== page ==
When you were a child, didn’t you get tired of having your parents tell you the same thing over and over? However, as we have more “life experiences,” you have to realize the benefits of “over communicating.” This is because when small things slip through the cracks you cannot always cover them up. In fact, some small errors can lead to big problems, both professionally as well as personally. So make sure you think things through very thoroughly, question the details, and reconfirm more than once. It sounds very simple, but it’s not.
Here’s a case in point—when a potential client asks us to provide a team building activity for their group, we need to ascertain exactly what constitutes success for this client. For example, we once orchestrated an event for 1400 people in
Don’t make assumptions! Just because you have an excellent activity for your meeting in place, does the space and venue really lend itself to the event? You need to consider what the best set-up is for the activity and can this actually be accomplished in the time frame given. If an air wall needs to be pulled or tables and chairs moved, is there time and will the venue’s staff take care of it when needed? Ask the question. Sometimes hotel staff is not available to make these changes because of other meetings and commitments, and sometimes, what you are requesting is just not realistic (like turning a huge ballroom in 15 minutes).
Ask about every detail. Some of our activities require something as simple as a pen. Many hotels and meeting places provide paper and pens, but you can’t assume they will automatically have them for your activity. Ask them. If unsure, bring your own.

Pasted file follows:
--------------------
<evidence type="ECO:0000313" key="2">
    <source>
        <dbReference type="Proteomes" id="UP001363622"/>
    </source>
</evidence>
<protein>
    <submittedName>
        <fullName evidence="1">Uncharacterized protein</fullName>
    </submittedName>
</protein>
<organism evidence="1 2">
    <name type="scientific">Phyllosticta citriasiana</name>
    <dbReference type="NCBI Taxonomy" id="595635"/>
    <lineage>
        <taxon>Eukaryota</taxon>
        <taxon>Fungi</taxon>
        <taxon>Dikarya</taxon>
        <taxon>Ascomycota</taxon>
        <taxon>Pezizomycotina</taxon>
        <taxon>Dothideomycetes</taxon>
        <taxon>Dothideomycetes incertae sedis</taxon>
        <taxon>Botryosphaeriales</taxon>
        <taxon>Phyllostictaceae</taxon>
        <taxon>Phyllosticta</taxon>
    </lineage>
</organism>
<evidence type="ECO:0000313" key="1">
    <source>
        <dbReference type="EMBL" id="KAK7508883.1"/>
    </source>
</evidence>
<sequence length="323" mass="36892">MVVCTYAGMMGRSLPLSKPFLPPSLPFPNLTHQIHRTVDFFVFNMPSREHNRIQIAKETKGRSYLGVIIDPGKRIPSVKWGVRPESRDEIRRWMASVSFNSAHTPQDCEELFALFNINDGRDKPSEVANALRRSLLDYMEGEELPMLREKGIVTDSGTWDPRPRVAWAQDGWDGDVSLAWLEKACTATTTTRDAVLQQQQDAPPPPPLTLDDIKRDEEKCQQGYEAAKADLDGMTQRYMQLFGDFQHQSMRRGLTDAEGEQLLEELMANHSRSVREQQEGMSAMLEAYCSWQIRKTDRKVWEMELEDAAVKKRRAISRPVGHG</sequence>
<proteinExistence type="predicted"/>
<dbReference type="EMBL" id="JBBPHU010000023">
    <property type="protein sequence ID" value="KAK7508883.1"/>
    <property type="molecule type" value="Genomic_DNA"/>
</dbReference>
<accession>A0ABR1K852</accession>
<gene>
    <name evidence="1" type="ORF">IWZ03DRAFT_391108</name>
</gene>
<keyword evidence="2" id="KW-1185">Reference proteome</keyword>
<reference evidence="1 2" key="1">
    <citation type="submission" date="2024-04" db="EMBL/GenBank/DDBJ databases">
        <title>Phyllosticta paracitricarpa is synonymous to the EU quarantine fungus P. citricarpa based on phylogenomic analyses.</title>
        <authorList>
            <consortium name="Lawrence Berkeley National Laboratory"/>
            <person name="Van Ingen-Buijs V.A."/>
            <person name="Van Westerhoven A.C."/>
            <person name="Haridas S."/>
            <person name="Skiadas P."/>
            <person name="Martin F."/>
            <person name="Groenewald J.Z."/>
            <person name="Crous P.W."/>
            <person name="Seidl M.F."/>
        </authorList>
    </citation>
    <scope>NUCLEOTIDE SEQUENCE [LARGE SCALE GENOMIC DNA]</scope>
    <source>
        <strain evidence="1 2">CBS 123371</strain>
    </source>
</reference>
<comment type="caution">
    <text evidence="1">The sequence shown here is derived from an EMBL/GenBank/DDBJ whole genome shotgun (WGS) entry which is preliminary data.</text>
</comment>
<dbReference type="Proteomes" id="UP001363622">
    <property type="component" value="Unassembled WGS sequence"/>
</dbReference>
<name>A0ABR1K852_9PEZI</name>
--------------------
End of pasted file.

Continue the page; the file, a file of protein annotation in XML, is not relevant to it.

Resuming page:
Don’t wait until the last minute and do push people for answers. Everyone is very busy, and sometimes people take longer than expected to return calls or answer questions. But you can nicely press them for answers. You do not want to find out that something can’t be done on the day of your meeting or event. You may step on toes if you have to go directly to the source for an answer (we all have to work through layers of people at times)—but it is better to get the answer and know what you have to work with when there is plenty of time to make adjustments rather than be scrambling at the “11th hour.” Apologize later for doing the “end around,” but assure everyone that it was in the best interest of the event’s success… and that reflects on all.
- Make detailed lists and ask questions about every aspect of the function.
- Recap in writing the conversations and agreements. Just because someone “said” something doesn’t make it so.
- Don’t make assumptions that someone else is taking care of it. Check and double check.
- Be supportive to all who are working with you (colleagues and vendor/partners). A positive attitude will get you more than finger-pointing.